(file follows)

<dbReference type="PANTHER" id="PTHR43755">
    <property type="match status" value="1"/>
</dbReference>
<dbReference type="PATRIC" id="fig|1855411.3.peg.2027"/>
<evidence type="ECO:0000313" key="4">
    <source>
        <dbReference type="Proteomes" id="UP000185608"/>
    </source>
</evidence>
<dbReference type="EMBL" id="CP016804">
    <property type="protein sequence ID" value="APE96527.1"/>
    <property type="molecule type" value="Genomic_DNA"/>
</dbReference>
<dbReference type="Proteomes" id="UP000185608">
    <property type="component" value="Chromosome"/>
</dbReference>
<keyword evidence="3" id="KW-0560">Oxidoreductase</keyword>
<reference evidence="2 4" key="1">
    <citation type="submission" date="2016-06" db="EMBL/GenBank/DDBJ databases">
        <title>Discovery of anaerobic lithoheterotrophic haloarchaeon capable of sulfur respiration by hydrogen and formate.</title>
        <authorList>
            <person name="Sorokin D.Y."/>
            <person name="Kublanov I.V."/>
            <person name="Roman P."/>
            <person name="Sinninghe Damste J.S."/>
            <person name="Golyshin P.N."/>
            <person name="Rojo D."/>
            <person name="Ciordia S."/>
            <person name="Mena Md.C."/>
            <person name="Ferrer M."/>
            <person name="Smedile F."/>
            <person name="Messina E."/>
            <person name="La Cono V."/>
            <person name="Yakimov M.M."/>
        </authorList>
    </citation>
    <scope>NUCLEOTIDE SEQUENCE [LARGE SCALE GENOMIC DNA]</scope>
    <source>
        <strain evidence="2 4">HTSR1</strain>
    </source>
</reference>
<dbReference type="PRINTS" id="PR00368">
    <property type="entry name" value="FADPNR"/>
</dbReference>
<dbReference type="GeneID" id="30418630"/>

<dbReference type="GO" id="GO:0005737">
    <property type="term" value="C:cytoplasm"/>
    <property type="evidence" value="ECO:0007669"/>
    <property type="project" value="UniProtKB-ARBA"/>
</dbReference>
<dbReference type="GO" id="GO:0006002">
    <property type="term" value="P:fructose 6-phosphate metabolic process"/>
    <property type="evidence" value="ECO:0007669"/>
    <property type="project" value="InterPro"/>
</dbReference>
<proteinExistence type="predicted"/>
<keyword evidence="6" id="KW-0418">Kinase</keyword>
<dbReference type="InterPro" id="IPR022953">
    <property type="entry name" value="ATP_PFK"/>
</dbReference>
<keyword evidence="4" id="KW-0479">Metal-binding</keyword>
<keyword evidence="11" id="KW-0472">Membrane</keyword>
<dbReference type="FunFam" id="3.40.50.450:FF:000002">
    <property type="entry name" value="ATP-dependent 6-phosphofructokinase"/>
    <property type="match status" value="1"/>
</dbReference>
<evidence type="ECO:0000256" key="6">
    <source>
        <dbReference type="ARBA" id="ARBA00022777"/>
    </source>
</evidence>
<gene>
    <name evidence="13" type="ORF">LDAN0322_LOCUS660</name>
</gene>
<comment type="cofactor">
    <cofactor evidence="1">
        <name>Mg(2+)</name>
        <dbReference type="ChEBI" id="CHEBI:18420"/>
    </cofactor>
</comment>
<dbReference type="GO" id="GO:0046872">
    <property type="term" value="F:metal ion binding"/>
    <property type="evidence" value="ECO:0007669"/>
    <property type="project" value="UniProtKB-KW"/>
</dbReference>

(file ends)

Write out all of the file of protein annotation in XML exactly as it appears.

<dbReference type="PANTHER" id="PTHR43755">
    <property type="match status" value="1"/>
</dbReference>
<dbReference type="PATRIC" id="fig|1855411.3.peg.2027"/>
<evidence type="ECO:0000313" key="4">
    <source>
        <dbReference type="Proteomes" id="UP000185608"/>
    </source>
</evidence>
<dbReference type="EMBL" id="CP016804">
    <property type="protein sequence ID" value="APE96527.1"/>
    <property type="molecule type" value="Genomic_DNA"/>
</dbReference>
<dbReference type="Proteomes" id="UP000185608">
    <property type="component" value="Chromosome"/>
</dbReference>
<keyword evidence="3" id="KW-0560">Oxidoreductase</keyword>
<reference evidence="2 4" key="1">
    <citation type="submission" date="2016-06" db="EMBL/GenBank/DDBJ databases">
        <title>Discovery of anaerobic lithoheterotrophic haloarchaeon capable of sulfur respiration by hydrogen and formate.</title>
        <authorList>
            <person name="Sorokin D.Y."/>
            <person name="Kublanov I.V."/>
            <person name="Roman P."/>
            <person name="Sinninghe Damste J.S."/>
            <person name="Golyshin P.N."/>
            <person name="Rojo D."/>
            <person name="Ciordia S."/>
            <person name="Mena Md.C."/>
            <person name="Ferrer M."/>
            <person name="Smedile F."/>
            <person name="Messina E."/>
            <person name="La Cono V."/>
            <person name="Yakimov M.M."/>
        </authorList>
    </citation>
    <scope>NUCLEOTIDE SEQUENCE [LARGE SCALE GENOMIC DNA]</scope>
    <source>
        <strain evidence="2 4">HTSR1</strain>
    </source>
</reference>
<dbReference type="PRINTS" id="PR00368">
    <property type="entry name" value="FADPNR"/>
</dbReference>
<dbReference type="GeneID" id="30418630"/>

<dbReference type="GO" id="GO:0005737">
    <property type="term" value="C:cytoplasm"/>
    <property type="evidence" value="ECO:0007669"/>
    <property type="project" value="UniProtKB-ARBA"/>
</dbReference>
<dbReference type="GO" id="GO:0006002">
    <property type="term" value="P:fructose 6-phosphate metabolic process"/>
    <property type="evidence" value="ECO:0007669"/>
    <property type="project" value="InterPro"/>
</dbReference>
<proteinExistence type="predicted"/>
<keyword evidence="6" id="KW-0418">Kinase</keyword>
<dbReference type="InterPro" id="IPR022953">
    <property type="entry name" value="ATP_PFK"/>
</dbReference>
<keyword evidence="4" id="KW-0479">Metal-binding</keyword>
<keyword evidence="11" id="KW-0472">Membrane</keyword>
<dbReference type="FunFam" id="3.40.50.450:FF:000002">
    <property type="entry name" value="ATP-dependent 6-phosphofructokinase"/>
    <property type="match status" value="1"/>
</dbReference>
<evidence type="ECO:0000256" key="6">
    <source>
        <dbReference type="ARBA" id="ARBA00022777"/>
    </source>
</evidence>
<gene>
    <name evidence="13" type="ORF">LDAN0322_LOCUS660</name>
</gene>
<comment type="cofactor">
    <cofactor evidence="1">
        <name>Mg(2+)</name>
        <dbReference type="ChEBI" id="CHEBI:18420"/>
    </cofactor>
</comment>
<dbReference type="GO" id="GO:0046872">
    <property type="term" value="F:metal ion binding"/>
    <property type="evidence" value="ECO:0007669"/>
    <property type="project" value="UniProtKB-KW"/>
</dbReference>